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Maryam Monalisa Gharavi

Maryam Monalisa Gharavi is an artist, poet, and theorist whose work explores the interplay between aesthetic and political valences in the public domain. Exhibitions and performances have taken place at: Nottingham Contemporary, UK; Serpentine Cinema, UK; Townhouse Gallery, Egypt; Pioneer Works, U.S.; Sonic Acts, the Netherlands; The Poetry Project, U.S.; Museum of Fine Arts Boston, U.S.; Art Dubai; UC Berkeley Art Museum and Pacific Film Archive, U.S.; and Experimental Media and Performing Arts Center, U.S. Expanded publications have featured in: Triple Canopy, Women and PerformanceIbraaz, The White ReviewArt in America, and The New Inquiry, among others. She has been an artist-in-residence at: Wysing Arts Centre, Cambridgeshire; Industry Lab, Cambridge; Delfina Foundation, London; Darat al Funun, Amman; and Mansion, Beirut. She completed a PhD in Comparative Literature and Film & Visual Studies at Harvard University and an MFA in Film/Video at Milton Avery Graduate School of the Arts at Bard College, and held a Fulbright U.S. Scholar/Visiting Professorship at Birzeit University. She was a lecturer at Harvard University, 2013–2017, and has served as a visiting artist/lecturer at New York University; Valand Academy, Sweden; and Cambridge School of Art – Anglia Ruskin University, among others. Book publications include: a translation of Waly Salomão’s Algaravias: Echo Chamber (nominated for the 2017 PEN Award for Poetry in Translation); the poetry volume The Distancing Effect; the illustrated text Apparent Horizon 2; and the chapbook Alphabet of an Unknown City (Belladonna*). She was editor at The New Inquiry 2012–2017, and is author of the open text South/South.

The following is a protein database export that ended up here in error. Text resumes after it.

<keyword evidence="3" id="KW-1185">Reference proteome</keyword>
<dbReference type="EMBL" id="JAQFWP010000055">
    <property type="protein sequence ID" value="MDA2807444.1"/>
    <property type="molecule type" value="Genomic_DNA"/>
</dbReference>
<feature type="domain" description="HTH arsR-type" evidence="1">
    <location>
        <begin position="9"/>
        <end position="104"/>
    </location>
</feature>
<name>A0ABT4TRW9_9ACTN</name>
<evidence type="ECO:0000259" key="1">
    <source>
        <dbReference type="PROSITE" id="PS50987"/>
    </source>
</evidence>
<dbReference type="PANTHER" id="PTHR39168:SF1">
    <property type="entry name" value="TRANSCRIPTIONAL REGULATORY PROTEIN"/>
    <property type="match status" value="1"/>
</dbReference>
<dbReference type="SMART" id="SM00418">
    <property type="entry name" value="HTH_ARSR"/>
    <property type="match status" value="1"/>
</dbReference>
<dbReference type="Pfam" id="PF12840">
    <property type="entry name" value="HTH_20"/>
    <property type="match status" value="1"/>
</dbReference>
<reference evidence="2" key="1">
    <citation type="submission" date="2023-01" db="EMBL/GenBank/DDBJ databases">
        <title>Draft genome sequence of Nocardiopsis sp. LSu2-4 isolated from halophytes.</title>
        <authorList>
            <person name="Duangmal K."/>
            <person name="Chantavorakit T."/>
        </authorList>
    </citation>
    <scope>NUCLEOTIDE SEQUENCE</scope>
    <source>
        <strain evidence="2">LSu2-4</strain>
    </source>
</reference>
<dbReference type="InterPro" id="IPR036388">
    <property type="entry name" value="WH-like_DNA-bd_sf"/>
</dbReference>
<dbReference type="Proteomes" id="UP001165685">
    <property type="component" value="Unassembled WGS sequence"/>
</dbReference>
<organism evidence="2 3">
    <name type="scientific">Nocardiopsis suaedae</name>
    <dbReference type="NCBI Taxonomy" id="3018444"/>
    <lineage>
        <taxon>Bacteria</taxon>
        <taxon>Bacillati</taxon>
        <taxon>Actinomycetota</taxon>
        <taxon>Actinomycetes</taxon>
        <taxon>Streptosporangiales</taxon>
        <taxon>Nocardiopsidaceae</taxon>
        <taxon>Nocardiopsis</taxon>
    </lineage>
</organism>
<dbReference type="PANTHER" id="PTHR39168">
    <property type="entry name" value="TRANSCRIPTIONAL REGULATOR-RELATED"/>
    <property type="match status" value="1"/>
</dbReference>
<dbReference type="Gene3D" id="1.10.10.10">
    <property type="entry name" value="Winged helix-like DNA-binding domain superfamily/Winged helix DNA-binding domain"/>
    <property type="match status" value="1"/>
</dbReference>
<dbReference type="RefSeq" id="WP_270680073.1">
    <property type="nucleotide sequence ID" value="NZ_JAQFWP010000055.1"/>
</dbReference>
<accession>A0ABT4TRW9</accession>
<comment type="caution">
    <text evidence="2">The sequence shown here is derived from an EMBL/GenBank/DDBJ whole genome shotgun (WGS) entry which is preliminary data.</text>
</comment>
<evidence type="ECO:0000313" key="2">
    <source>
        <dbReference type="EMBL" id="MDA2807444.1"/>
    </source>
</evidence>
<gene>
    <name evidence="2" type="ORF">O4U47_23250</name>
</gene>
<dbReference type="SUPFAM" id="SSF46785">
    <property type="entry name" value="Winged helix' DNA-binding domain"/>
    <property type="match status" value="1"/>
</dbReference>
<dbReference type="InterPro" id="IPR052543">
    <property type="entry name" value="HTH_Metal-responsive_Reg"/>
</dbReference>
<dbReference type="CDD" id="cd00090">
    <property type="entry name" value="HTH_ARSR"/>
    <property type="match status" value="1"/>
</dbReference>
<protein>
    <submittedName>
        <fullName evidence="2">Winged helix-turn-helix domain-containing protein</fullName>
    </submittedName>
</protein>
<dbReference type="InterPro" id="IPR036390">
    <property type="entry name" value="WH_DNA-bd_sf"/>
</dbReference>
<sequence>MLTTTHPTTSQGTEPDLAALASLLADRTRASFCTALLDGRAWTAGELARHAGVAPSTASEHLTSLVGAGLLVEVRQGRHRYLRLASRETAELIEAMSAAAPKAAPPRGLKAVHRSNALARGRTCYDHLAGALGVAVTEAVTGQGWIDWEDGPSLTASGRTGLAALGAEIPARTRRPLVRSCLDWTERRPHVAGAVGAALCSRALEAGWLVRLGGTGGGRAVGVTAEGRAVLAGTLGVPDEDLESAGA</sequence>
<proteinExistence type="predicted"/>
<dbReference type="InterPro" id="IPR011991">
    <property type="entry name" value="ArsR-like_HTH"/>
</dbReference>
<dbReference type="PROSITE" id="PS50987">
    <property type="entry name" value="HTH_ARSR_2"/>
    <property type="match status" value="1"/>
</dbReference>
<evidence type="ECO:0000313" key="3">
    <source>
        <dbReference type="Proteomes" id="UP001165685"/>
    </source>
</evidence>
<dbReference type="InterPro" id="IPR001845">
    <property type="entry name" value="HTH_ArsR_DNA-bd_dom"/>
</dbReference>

Maryam Monalisa Gharavi

Bio captures a span of 365 days in which the artist updated the 160-character ‘bio’ section of a profile on Twitter each day. An experiment in erasure, self-deletion, and visibility in the expansive sphere of the internet, Bio anchors itself to the wider lineage of artists’ cancelled texts, but in the age of new media as ‘soft’ power.